The holiday weekend gives us lots of time to ponder the Sphinx-like appeal decision. As I wrote on Saturday, Judge Parson, who found expectation damages impossible to assess, has been ordered to assess expectation damages. So where will he go?
The last time Judge Parsons felt sufficiently exasperated to split a baby, he literally split the baby, arbitrarily awarding 50% of net profits of ST-246 to Pharmathene. But the rationale for that split has been kicked out from under him. The principle of promissory estoppel allows a judge to impose an arbitrary, speculative, Solomonic solution, but the Supreme Court ruled that promissory estoppel doesn't apply here. So this time the judge must be non-speculative in awarding damages. But this is a judge who's gone on record saying that expectation damages would be too speculative to award.
This sounds like good news for SIGA, but the philosophy major in me quakes. One of the first lessons in logic is that when premises are contradictory, any conclusion's as good as any other (including, famously, "The moon is made of green cheese"). In other words, literally anything could come out of this situation.
Judge Parsons, groping for safe ground (he doesn't want to be reversed twice on the same case), may resort to the original terms SIGA and Pharmathene had been negotiating those many years ago. They would have assigned the drug to Pharmathene, who'd pay SIGA a small licensing fee of 8-12%. The problem is that Pharmathene never did any of the many things required to earn this control of the drug. And it's impossible to roll back the clock and determine where Pharmathene would be right now, money-wise, if they had (and thus determine their "injury"). It's hardly fair for SIGA to lose nearly all revenue from a drug whose development, marketing, and risk was footed entirely by them.
SIGA investors may take comfort in Judge Parsons previous declaration this term sheet oughtn't apply in present day. But, then again, he also declared that there's no non-speculative way to assess expectation damages. Judge Parsons is down a rabbit hole, and anyone who tells you they can predict the outcome is lying.
When lost in paradox, it's always smart to seek solid ground. In that spirit, I offer a few highly pragmatic observations:
1. Half an Enormous Jackpot is Still Huge
In the end, I'm figuring the worst-case downside remains something like where we're at today: Pharmathene getting roughly half the net profits from this drug. At trial, Pharmathene estimated the drug's potential as $4 Billion, and I don't think that's far off. And SIGA can do very well, indeed, with $2B.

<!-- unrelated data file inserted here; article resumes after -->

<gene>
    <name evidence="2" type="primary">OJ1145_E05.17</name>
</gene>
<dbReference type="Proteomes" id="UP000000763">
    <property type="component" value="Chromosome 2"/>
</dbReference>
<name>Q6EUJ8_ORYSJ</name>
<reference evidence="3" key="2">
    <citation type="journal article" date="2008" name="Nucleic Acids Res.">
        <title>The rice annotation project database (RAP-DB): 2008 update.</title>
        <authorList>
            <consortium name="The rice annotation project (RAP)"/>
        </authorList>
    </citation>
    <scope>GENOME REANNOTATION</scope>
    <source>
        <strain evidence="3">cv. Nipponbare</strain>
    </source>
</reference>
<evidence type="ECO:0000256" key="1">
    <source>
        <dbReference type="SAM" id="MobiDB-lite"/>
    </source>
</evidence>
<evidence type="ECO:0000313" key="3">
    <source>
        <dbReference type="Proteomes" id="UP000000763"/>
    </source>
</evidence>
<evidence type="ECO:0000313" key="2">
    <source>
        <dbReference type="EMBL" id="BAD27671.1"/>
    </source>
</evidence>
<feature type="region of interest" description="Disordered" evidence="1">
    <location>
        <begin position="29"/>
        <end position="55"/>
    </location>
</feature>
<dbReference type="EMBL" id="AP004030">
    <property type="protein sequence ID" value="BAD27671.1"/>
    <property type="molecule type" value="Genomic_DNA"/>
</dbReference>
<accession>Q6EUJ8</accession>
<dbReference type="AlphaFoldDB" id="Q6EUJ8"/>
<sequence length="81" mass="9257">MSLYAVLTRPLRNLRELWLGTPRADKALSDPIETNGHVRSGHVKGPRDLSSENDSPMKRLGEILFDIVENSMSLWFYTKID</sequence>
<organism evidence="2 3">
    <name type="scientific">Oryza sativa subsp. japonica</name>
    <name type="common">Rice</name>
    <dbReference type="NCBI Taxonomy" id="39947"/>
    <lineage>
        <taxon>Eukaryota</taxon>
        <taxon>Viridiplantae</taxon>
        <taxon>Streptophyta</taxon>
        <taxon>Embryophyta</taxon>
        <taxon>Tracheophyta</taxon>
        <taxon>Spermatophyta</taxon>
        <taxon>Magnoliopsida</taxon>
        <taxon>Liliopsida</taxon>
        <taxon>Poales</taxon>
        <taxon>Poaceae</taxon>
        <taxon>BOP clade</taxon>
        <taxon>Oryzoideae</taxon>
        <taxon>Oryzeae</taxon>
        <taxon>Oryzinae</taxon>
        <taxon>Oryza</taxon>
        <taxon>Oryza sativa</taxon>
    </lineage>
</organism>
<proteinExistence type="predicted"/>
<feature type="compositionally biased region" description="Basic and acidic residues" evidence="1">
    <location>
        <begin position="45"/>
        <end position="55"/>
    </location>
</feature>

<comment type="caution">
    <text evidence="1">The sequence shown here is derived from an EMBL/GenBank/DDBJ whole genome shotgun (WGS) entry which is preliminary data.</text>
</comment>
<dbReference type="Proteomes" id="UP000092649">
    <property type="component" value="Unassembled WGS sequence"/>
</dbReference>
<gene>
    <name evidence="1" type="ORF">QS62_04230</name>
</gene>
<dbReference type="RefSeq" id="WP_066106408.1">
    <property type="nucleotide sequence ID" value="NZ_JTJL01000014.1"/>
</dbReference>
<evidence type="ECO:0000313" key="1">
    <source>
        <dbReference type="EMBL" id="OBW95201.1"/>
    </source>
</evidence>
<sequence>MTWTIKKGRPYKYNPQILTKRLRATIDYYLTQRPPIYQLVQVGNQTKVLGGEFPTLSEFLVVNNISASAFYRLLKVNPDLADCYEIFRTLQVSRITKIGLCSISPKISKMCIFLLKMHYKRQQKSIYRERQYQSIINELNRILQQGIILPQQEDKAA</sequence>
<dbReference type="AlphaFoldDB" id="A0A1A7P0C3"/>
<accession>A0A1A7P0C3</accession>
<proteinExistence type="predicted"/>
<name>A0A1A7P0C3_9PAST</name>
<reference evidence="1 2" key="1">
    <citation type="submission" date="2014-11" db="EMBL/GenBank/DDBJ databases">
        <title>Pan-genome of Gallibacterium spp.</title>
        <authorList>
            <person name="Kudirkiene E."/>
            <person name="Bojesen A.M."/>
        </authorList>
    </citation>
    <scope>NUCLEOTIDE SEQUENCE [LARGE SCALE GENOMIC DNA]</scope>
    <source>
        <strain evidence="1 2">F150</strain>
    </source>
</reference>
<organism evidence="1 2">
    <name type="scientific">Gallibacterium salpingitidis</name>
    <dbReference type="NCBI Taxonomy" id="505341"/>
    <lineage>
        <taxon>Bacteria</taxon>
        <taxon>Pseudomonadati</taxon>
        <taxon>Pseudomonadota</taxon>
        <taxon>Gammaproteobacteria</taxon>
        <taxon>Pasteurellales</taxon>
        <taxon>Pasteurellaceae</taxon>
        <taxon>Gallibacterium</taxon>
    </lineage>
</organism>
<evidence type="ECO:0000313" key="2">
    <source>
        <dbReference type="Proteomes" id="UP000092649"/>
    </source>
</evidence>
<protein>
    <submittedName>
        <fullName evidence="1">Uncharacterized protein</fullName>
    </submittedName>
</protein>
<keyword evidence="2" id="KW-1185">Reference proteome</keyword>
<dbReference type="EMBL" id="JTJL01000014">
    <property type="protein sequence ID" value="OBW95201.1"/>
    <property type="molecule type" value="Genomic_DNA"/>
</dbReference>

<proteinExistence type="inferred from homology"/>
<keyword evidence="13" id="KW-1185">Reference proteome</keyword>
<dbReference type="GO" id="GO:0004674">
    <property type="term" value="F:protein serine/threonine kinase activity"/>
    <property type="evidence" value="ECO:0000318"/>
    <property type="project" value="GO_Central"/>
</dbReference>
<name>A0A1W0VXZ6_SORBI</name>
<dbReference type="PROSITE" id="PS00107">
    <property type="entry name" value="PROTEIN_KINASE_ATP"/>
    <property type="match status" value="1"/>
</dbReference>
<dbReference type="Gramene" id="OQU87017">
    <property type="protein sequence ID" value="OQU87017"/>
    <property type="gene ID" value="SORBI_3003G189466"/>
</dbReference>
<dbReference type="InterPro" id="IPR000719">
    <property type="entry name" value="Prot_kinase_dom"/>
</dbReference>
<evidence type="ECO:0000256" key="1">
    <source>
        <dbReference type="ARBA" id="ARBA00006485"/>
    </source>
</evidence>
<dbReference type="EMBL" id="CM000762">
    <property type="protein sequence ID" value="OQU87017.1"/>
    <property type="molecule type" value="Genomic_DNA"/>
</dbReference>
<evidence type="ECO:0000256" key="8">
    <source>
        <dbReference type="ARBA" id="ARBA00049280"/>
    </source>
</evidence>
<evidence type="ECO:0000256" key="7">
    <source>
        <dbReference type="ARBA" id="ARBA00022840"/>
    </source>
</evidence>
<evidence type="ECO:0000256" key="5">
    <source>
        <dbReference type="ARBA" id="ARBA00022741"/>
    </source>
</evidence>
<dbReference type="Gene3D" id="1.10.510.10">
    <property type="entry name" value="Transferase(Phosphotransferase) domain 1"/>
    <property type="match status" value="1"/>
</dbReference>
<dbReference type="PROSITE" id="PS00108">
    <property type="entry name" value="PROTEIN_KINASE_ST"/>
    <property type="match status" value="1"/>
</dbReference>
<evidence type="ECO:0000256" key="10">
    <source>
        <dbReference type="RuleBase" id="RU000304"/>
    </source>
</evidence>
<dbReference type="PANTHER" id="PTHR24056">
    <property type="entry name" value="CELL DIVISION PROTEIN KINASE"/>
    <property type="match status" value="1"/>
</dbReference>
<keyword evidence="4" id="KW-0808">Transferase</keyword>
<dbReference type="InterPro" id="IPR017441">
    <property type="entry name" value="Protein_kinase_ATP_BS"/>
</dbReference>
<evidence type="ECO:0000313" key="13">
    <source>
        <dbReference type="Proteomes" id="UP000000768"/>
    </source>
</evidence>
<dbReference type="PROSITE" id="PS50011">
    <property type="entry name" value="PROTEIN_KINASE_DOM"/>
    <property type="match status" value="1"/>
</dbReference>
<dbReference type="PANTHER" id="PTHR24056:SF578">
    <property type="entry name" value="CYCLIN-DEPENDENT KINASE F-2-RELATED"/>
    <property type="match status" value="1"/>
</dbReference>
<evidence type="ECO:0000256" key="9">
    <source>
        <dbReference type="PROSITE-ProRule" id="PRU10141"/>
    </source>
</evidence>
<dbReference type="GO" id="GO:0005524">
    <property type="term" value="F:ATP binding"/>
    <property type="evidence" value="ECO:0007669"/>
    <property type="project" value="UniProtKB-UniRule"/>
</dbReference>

2.Cloud Be Gone!
SIGA's stock is priced irrationally, even with a 50/50 split. That's mostly due to the legal cloud, which is hopefully near an end. At this point, I'm more eager for an end to this litigation than I am for an optimal result.
When last we heard, SIGA was going great guns with its dengue drug. Dengue Fever is a huge real-world problem, so potential profits greatly exceed those for smallpox. SIGA had been working on other promising early-stage drugs, too, plus they have a great antiviral discovery and development platform. And it's important to remember that this lawsuit affects only the smallpox drug, ST-246.
While there are high-flying biotech stocks whose entire portfolios are at the early stages of SIGA's pipeline, the market currently values SIGA's pipeline at precisely zero.
4. Ignore the Ticker
SIGA and Pharmathene stock may, over the next few weeks, go absolutely crazy. But none of that, in my opinion, will be predictive of anything. Again, Judge Parsons is down a rabbit hole, and anyone who tells you they can predict the outcome is lying.
5. New Law
This was not the decision I was expecting, obviously (though it may yet turn out favorable for SIGA). I hadn't anticipated that the Delaware Supreme court would make new law.
FWIW: There was no actual bad faith in this case. What happened is that former SIGA CEO Donald Drapkin was best friends with SIGA mega-investor Ron Perelman. When their relationship soured, Drapkin was treated egregiously, and he lashed back via his testimony in this case (the merger negotiation was under his management, so he was a key witness). The combination of an axe-grinding witness and shameless lying by Pharmathene's counsel was enough to skew the finding of facts and turn the judge violently against SIGA.
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